Sitting in a truck-stop restaurant a couple of months ago, I got talking with the truck driver sitting next to me who inadvertently gave me the idea for this column. He commented that he'd just delivered a load of 1,066 tires and had to " fingerprint" every one, a task that added two hours to the job.

Every tire has a U.S. Dept. of Transportation (DOT) 12-character code on the sidewall that indicates manufacturing plant, tire size, special features, and week and year of manufacture. This number is recorded when tires are delivered and sold to facilitate recalls.

Recording this information takes time. Even if you were just scanning a bar code, which wasn't the case here, consider that you would have to do it 1,066 times before a truck could leave. Assuming a very efficient one-second scan, that's 17 minutes. Of course, you can't really achieve that in practice. Since tires are usually loaded individually, during the unloading process you would have to stop to orient the tire, read the bar code, then move the tire off the truck, etc. Here, RFID labels would have saved those two hours as well as the time the salesperson would spend recording those numbers when the tires are sold.

Now, this column isn't really about tires. It's about the fact that the truck and driver weren't being productive for two hours on this one delivery in order to record the DOT numbers. In other words, one quarter of an eight-hour shift was wasted.

Now, ask yourself, what resources— personnel, equipment and materials—are being underutilized in your operations because of inefficient processes, material tracking or data entry methods? Or, borrowing from last month's column, how much time do your employees spend looking for things that move around the facility?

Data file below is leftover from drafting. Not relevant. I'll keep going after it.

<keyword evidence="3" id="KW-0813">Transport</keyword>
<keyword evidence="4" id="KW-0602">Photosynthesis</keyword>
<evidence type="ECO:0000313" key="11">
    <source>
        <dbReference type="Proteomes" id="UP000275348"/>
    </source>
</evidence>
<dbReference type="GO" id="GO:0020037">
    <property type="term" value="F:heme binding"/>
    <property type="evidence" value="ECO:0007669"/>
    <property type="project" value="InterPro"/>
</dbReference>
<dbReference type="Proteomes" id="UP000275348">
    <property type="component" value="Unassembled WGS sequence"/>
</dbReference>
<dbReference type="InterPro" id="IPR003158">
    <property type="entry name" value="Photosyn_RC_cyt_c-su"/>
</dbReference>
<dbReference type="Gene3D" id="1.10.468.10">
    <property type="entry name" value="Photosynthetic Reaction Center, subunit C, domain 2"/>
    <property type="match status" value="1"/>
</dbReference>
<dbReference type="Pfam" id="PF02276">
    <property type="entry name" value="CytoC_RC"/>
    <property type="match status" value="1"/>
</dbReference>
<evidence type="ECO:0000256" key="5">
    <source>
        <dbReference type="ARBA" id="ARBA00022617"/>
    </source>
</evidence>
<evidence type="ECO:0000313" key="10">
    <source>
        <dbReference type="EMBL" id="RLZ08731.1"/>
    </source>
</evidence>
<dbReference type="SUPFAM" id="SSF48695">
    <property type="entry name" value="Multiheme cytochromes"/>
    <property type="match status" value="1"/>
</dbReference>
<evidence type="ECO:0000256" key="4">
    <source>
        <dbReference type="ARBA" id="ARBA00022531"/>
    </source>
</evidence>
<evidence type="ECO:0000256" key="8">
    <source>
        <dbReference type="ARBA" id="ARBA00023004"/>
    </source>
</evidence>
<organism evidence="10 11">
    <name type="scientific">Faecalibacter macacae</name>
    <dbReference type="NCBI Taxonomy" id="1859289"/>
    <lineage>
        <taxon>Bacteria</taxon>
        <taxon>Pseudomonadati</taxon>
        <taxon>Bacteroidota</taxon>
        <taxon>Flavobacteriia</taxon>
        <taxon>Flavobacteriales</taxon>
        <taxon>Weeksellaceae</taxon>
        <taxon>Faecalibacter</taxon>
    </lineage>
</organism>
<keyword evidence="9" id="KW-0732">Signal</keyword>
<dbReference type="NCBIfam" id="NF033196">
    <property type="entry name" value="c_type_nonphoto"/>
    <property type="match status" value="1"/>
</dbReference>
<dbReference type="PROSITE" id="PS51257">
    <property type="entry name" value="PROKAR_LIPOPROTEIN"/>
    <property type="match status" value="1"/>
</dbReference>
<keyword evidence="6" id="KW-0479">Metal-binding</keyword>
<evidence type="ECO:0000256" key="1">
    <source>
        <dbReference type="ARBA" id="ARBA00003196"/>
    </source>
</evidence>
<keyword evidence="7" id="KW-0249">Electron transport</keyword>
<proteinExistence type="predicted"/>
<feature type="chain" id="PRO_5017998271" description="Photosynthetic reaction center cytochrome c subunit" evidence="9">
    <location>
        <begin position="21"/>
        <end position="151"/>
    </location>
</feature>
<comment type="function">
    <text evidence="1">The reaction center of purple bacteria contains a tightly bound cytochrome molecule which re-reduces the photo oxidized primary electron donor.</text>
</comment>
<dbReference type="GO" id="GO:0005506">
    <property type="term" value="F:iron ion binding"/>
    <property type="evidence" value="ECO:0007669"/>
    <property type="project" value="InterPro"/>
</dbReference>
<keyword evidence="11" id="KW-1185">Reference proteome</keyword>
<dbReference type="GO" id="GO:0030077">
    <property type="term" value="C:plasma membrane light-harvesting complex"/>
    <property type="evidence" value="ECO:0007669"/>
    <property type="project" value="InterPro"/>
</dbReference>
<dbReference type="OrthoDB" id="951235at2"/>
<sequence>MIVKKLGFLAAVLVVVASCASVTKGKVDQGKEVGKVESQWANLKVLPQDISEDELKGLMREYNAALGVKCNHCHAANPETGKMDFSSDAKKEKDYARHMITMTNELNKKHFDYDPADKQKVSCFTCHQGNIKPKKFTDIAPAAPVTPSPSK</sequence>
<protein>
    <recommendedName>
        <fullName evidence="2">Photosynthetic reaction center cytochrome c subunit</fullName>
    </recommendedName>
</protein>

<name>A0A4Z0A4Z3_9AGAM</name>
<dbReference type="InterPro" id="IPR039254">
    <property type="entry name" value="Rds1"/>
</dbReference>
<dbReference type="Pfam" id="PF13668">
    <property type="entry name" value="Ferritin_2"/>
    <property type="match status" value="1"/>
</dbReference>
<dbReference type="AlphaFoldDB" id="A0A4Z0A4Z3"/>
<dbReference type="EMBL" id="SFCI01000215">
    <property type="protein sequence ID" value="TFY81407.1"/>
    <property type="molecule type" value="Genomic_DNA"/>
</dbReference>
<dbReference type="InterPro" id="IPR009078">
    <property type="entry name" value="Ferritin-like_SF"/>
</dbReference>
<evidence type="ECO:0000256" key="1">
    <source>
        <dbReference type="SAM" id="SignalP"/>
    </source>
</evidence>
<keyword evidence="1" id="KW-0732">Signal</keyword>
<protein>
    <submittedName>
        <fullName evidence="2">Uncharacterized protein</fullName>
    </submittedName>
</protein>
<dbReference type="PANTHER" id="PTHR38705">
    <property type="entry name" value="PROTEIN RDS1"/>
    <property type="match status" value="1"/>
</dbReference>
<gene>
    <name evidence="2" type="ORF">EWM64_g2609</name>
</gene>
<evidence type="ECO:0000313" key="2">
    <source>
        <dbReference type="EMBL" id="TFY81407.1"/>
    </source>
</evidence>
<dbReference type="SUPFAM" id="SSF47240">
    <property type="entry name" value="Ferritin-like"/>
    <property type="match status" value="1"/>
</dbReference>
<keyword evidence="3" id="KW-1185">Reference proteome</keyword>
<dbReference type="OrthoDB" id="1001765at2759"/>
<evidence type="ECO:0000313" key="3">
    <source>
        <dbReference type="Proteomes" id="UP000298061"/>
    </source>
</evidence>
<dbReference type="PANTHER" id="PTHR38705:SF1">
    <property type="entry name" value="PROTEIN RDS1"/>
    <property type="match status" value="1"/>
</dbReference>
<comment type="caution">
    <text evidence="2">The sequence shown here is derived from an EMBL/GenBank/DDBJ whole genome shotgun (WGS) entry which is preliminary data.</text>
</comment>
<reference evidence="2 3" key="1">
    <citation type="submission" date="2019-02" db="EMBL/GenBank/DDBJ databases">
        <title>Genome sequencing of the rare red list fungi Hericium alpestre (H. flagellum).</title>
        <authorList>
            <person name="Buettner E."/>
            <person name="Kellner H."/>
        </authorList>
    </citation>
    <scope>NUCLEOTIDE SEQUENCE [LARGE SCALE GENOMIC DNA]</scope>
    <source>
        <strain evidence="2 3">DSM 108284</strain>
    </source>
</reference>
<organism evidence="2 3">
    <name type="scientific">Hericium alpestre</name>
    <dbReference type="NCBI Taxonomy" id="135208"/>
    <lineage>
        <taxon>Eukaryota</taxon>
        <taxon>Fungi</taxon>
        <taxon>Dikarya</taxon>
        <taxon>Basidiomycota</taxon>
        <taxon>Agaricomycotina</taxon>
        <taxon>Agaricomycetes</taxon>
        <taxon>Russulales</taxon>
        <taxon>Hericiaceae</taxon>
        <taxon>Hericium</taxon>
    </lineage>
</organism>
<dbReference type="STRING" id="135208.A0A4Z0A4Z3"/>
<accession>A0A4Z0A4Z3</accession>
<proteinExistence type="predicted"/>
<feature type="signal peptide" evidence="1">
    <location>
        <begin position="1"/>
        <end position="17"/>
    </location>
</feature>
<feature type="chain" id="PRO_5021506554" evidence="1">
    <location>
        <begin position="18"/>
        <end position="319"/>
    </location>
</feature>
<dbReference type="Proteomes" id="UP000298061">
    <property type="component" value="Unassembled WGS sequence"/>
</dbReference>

In some cases, you need to improve your tracking technology to learn where you can improve things. There may be opportunities to leverage one process's system to help improve another process.

One company I know of, for example, implemented bar code ID badges and workstation readers to improve job tracking and costing. An incidental benefit was that this allowed employees to "clock in" at their workstation. While this saved only about 15 minutes per day per employee, it added up to thousands of hours of additional productivity per year.

Another company I know of implemented bar code tool tracking and, in the process, "recovered" thousands of dollars of tools that employees had been hoarding to be sure they had them available when needed. This meant the company could actually reduce its tool inventory. In fact, the value of the recovered tools exceeded the cost of the tool tracking system before it was even turned on! They actually had to "fudge" the figures to show a six-month ROI because a "negative timeframe" ROI just looked bad!

These are just two examples to stimulate your thinking. You have to review your own operations and see what opportunities exist to optimize resource utilization, particularly ones that could leverage existing or planned AIDC implementations whether it's bar codes, RFID or something else,

Of course, your employees are among your most valuable resources. And anything you can do to help them focus on their jobs—and not spend time entering data— will certainly show up on the bottom line.

Bert Moore is a 20-year veteran of the AIDC industry. He is director of IDAT Consulting & Education, Alpharetta, Ga.